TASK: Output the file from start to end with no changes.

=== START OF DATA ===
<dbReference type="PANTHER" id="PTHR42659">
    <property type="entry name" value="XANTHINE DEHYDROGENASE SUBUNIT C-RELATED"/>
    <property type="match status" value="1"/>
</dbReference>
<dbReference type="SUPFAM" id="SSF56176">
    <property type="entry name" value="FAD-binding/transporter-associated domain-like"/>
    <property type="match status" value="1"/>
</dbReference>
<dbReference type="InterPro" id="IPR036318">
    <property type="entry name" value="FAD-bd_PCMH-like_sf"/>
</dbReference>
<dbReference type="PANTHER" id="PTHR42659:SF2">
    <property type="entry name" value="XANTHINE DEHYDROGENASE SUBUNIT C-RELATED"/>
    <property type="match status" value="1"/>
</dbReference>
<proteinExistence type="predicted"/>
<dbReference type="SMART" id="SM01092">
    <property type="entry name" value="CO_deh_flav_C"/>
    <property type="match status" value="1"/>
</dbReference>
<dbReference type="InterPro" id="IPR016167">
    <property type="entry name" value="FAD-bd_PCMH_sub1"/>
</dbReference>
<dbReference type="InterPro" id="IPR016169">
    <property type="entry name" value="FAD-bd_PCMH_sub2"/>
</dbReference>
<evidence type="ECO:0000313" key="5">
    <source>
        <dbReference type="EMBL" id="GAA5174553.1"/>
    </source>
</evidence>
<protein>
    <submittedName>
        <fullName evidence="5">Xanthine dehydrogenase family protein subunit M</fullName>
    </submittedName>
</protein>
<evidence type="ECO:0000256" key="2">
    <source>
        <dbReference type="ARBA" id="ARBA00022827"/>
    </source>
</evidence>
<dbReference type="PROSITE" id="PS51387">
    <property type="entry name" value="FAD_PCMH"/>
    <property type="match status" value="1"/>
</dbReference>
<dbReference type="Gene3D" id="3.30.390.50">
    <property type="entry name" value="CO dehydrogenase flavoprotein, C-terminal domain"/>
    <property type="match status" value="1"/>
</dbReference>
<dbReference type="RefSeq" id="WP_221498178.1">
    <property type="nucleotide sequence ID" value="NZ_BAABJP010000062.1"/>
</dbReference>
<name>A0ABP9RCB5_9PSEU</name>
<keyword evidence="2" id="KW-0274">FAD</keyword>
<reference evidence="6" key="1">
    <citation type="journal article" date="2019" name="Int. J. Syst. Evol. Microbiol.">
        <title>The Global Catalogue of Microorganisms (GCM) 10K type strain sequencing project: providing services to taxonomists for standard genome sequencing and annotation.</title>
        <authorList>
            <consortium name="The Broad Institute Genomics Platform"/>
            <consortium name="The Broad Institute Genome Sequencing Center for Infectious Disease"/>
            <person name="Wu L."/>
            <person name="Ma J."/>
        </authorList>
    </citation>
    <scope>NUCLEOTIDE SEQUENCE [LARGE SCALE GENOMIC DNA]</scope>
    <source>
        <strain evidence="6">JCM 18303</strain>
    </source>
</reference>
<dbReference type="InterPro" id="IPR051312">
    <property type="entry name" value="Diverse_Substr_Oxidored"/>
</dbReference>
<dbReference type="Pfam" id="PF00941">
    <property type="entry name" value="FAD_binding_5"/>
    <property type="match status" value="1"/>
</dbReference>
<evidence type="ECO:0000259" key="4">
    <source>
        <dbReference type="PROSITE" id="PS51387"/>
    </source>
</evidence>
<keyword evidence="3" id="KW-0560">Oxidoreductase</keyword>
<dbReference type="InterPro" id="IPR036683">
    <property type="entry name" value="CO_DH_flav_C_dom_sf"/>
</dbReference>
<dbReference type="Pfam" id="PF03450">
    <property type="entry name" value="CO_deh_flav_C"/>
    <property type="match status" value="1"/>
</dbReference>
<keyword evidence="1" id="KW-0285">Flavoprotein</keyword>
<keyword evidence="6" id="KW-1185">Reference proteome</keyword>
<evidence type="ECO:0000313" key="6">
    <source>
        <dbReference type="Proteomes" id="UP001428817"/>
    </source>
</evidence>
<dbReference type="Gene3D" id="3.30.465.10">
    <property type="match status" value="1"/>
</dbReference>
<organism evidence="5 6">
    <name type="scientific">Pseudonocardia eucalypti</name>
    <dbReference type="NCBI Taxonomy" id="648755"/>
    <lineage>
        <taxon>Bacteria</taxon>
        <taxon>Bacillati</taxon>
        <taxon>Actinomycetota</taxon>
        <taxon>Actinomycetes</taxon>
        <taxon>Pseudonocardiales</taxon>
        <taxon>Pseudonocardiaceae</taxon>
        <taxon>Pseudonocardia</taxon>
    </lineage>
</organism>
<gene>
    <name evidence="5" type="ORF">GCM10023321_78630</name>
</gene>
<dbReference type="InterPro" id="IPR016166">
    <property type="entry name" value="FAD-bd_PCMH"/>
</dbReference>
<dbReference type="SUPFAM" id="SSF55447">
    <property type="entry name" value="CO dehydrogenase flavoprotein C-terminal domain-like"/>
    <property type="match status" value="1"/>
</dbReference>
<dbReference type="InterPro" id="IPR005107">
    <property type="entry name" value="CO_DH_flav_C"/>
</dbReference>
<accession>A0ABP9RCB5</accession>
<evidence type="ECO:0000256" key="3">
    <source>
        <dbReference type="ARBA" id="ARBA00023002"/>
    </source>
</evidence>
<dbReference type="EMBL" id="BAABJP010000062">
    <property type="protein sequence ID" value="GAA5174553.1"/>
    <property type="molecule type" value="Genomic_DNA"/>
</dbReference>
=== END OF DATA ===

<dbReference type="PANTHER" id="PTHR42659">
    <property type="entry name" value="XANTHINE DEHYDROGENASE SUBUNIT C-RELATED"/>
    <property type="match status" value="1"/>
</dbReference>
<dbReference type="SUPFAM" id="SSF56176">
    <property type="entry name" value="FAD-binding/transporter-associated domain-like"/>
    <property type="match status" value="1"/>
</dbReference>
<dbReference type="InterPro" id="IPR036318">
    <property type="entry name" value="FAD-bd_PCMH-like_sf"/>
</dbReference>
<dbReference type="PANTHER" id="PTHR42659:SF2">
    <property type="entry name" value="XANTHINE DEHYDROGENASE SUBUNIT C-RELATED"/>
    <property type="match status" value="1"/>
</dbReference>
<proteinExistence type="predicted"/>
<dbReference type="SMART" id="SM01092">
    <property type="entry name" value="CO_deh_flav_C"/>
    <property type="match status" value="1"/>
</dbReference>
<dbReference type="InterPro" id="IPR016167">
    <property type="entry name" value="FAD-bd_PCMH_sub1"/>
</dbReference>
<dbReference type="InterPro" id="IPR016169">
    <property type="entry name" value="FAD-bd_PCMH_sub2"/>
</dbReference>
<evidence type="ECO:0000313" key="5">
    <source>
        <dbReference type="EMBL" id="GAA5174553.1"/>
    </source>
</evidence>
<protein>
    <submittedName>
        <fullName evidence="5">Xanthine dehydrogenase family protein subunit M</fullName>
    </submittedName>
</protein>
<evidence type="ECO:0000256" key="2">
    <source>
        <dbReference type="ARBA" id="ARBA00022827"/>
    </source>
</evidence>
<dbReference type="PROSITE" id="PS51387">
    <property type="entry name" value="FAD_PCMH"/>
    <property type="match status" value="1"/>
</dbReference>
<dbReference type="Gene3D" id="3.30.390.50">
    <property type="entry name" value="CO dehydrogenase flavoprotein, C-terminal domain"/>
    <property type="match status" value="1"/>
</dbReference>
<dbReference type="RefSeq" id="WP_221498178.1">
    <property type="nucleotide sequence ID" value="NZ_BAABJP010000062.1"/>
</dbReference>
<name>A0ABP9RCB5_9PSEU</name>
<keyword evidence="2" id="KW-0274">FAD</keyword>
<reference evidence="6" key="1">
    <citation type="journal article" date="2019" name="Int. J. Syst. Evol. Microbiol.">
        <title>The Global Catalogue of Microorganisms (GCM) 10K type strain sequencing project: providing services to taxonomists for standard genome sequencing and annotation.</title>
        <authorList>
            <consortium name="The Broad Institute Genomics Platform"/>
            <consortium name="The Broad Institute Genome Sequencing Center for Infectious Disease"/>
            <person name="Wu L."/>
            <person name="Ma J."/>
        </authorList>
    </citation>
    <scope>NUCLEOTIDE SEQUENCE [LARGE SCALE GENOMIC DNA]</scope>
    <source>
        <strain evidence="6">JCM 18303</strain>
    </source>
</reference>
<dbReference type="InterPro" id="IPR051312">
    <property type="entry name" value="Diverse_Substr_Oxidored"/>
</dbReference>
<dbReference type="Pfam" id="PF00941">
    <property type="entry name" value="FAD_binding_5"/>
    <property type="match status" value="1"/>
</dbReference>
<evidence type="ECO:0000259" key="4">
    <source>
        <dbReference type="PROSITE" id="PS51387"/>
    </source>
</evidence>
<keyword evidence="3" id="KW-0560">Oxidoreductase</keyword>
<dbReference type="InterPro" id="IPR036683">
    <property type="entry name" value="CO_DH_flav_C_dom_sf"/>
</dbReference>
<dbReference type="Pfam" id="PF03450">
    <property type="entry name" value="CO_deh_flav_C"/>
    <property type="match status" value="1"/>
</dbReference>
<keyword evidence="1" id="KW-0285">Flavoprotein</keyword>
<keyword evidence="6" id="KW-1185">Reference proteome</keyword>
<evidence type="ECO:0000313" key="6">
    <source>
        <dbReference type="Proteomes" id="UP001428817"/>
    </source>
</evidence>
<dbReference type="Gene3D" id="3.30.465.10">
    <property type="match status" value="1"/>
</dbReference>
<organism evidence="5 6">
    <name type="scientific">Pseudonocardia eucalypti</name>
    <dbReference type="NCBI Taxonomy" id="648755"/>
    <lineage>
        <taxon>Bacteria</taxon>
        <taxon>Bacillati</taxon>
        <taxon>Actinomycetota</taxon>
        <taxon>Actinomycetes</taxon>
        <taxon>Pseudonocardiales</taxon>
        <taxon>Pseudonocardiaceae</taxon>
        <taxon>Pseudonocardia</taxon>
    </lineage>
</organism>
<gene>
    <name evidence="5" type="ORF">GCM10023321_78630</name>
</gene>
<dbReference type="InterPro" id="IPR016166">
    <property type="entry name" value="FAD-bd_PCMH"/>
</dbReference>
<dbReference type="SUPFAM" id="SSF55447">
    <property type="entry name" value="CO dehydrogenase flavoprotein C-terminal domain-like"/>
    <property type="match status" value="1"/>
</dbReference>
<dbReference type="InterPro" id="IPR005107">
    <property type="entry name" value="CO_DH_flav_C"/>
</dbReference>
<accession>A0ABP9RCB5</accession>
<evidence type="ECO:0000256" key="3">
    <source>
        <dbReference type="ARBA" id="ARBA00023002"/>
    </source>
</evidence>
<dbReference type="EMBL" id="BAABJP010000062">
    <property type="protein sequence ID" value="GAA5174553.1"/>
    <property type="molecule type" value="Genomic_DNA"/>
</dbReference>